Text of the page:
If anyone has any insights I’d love to hear them. I’m feeling a bit overwhelmed and lost. Ty in advance! Please enjoy this picture of my dog!

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Hello @Bobannon - welcome to the forum!!! Wow - you have a lot going on! And it looks like you had the run-around with doctors!!!! -- I am sorry you are having such a tough time, but also glad that some of the more serious diagnoses were ruled out! 

8 hours ago, Bobannon said:

I’m now beginning to think these issues could’ve been related to the POTS and Orthostatic Hypotension I’ve just been diagnosed with.

I am a bit confused. POTS and orthostatic hypotension are two different autonomic disorders, and normally the criteria for POTS is an increase in HR WITHOUT a significant drop in BP. Here is the definition as per this link: Postural Tachycardia Syndrome (POTS) Diagnosis and Treatment: Basics and New Developments - American College of Cardiology (acc.org)

"POTS is defined as the presence of chronic symptoms of orthostatic intolerance (≥6 months) accompanied by an increased heart rate (HR) ≥30 bpm within 10 minutes of assuming an upright posture (Figure 1) and in the absence of orthostatic hypotension (blood pressure [BP] fall >20/10 mmHg).1,2 "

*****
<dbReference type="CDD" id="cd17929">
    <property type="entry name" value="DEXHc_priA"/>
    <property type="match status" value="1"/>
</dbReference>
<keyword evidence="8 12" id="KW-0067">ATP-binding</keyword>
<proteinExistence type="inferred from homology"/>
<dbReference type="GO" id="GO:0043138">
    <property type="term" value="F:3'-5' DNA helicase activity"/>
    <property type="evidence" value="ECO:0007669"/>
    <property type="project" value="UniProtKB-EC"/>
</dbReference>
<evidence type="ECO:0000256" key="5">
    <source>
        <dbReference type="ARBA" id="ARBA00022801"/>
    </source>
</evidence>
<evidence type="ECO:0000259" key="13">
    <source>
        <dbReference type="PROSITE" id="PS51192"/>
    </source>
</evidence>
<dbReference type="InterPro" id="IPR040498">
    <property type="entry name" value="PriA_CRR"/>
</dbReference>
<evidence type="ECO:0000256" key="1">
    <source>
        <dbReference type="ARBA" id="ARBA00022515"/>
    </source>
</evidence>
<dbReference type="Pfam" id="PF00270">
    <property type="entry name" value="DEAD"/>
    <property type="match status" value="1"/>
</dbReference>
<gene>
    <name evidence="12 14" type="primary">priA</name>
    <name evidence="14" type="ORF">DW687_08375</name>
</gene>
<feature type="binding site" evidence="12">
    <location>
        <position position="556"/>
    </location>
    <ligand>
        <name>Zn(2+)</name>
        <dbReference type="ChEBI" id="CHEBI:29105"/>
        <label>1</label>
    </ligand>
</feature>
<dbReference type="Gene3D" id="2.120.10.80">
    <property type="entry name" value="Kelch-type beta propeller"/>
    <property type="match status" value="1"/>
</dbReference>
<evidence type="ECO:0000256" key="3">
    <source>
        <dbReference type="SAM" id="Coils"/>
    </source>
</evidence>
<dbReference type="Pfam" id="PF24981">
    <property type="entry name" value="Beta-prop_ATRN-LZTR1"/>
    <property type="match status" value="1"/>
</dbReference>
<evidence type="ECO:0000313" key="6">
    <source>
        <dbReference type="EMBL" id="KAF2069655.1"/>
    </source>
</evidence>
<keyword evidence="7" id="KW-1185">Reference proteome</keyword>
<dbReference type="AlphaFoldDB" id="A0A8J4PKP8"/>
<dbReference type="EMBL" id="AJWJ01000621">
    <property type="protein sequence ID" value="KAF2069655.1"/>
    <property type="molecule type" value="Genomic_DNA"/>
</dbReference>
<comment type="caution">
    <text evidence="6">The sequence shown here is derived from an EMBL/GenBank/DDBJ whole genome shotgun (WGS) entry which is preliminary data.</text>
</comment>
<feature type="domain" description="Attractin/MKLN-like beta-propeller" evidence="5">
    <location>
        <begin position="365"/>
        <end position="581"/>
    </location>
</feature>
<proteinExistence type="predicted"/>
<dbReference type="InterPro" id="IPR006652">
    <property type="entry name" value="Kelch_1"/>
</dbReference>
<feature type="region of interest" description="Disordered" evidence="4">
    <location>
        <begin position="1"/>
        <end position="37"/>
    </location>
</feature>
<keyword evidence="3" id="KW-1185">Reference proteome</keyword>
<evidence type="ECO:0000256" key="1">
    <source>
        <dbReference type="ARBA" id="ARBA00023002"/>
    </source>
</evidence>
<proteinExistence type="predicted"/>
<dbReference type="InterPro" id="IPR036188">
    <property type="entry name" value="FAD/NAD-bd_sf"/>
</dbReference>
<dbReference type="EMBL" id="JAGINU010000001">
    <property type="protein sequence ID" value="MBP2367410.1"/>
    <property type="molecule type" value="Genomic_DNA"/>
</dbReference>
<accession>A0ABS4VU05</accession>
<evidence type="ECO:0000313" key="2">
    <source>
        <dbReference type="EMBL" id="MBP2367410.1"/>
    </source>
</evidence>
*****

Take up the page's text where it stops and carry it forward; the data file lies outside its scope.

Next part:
Unless the criteria have recently changed this has always been important in diagnosing POTS, since an increase in HR is a normal compensatory mechanism of the ANS to a drop in BP. Orthostatic hypotension is also a form of dysautonomia, but it is different from POTS. 

Has your doctor considered a TTT? This is normally the test considered essential in diagnosing POTS or OH. There are some symptoms that OH and POTS share.

8 hours ago, Bobannon said:

I was diagnosed by an Internal Medicine specialist at an Acute Ambulatory Care Clinic via monitoring heart rate and blood pressure going from sitting to standing (60+ HR spike and massive drop in my usually hypertensive 1 BP) after showing up to the hospital because I had blacked out three times in one morning and was having trouble standing.